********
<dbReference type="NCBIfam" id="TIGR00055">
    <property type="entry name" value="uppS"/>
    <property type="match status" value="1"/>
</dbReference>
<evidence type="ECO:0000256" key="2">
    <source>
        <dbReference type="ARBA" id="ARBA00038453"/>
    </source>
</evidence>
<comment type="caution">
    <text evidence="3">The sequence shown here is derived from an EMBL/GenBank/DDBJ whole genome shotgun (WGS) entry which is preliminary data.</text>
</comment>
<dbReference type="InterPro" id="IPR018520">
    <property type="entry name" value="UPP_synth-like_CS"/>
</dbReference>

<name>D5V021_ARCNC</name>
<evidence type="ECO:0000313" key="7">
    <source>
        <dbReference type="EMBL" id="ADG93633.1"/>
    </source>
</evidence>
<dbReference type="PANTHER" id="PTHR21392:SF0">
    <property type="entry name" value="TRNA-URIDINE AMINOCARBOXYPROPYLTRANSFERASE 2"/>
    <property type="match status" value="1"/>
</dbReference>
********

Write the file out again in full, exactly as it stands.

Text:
<dbReference type="NCBIfam" id="TIGR00055">
    <property type="entry name" value="uppS"/>
    <property type="match status" value="1"/>
</dbReference>
<evidence type="ECO:0000256" key="2">
    <source>
        <dbReference type="ARBA" id="ARBA00038453"/>
    </source>
</evidence>
<comment type="caution">
    <text evidence="3">The sequence shown here is derived from an EMBL/GenBank/DDBJ whole genome shotgun (WGS) entry which is preliminary data.</text>
</comment>
<dbReference type="InterPro" id="IPR018520">
    <property type="entry name" value="UPP_synth-like_CS"/>
</dbReference>

<name>D5V021_ARCNC</name>
<evidence type="ECO:0000313" key="7">
    <source>
        <dbReference type="EMBL" id="ADG93633.1"/>
    </source>
</evidence>
<dbReference type="PANTHER" id="PTHR21392:SF0">
    <property type="entry name" value="TRNA-URIDINE AMINOCARBOXYPROPYLTRANSFERASE 2"/>
    <property type="match status" value="1"/>
</dbReference>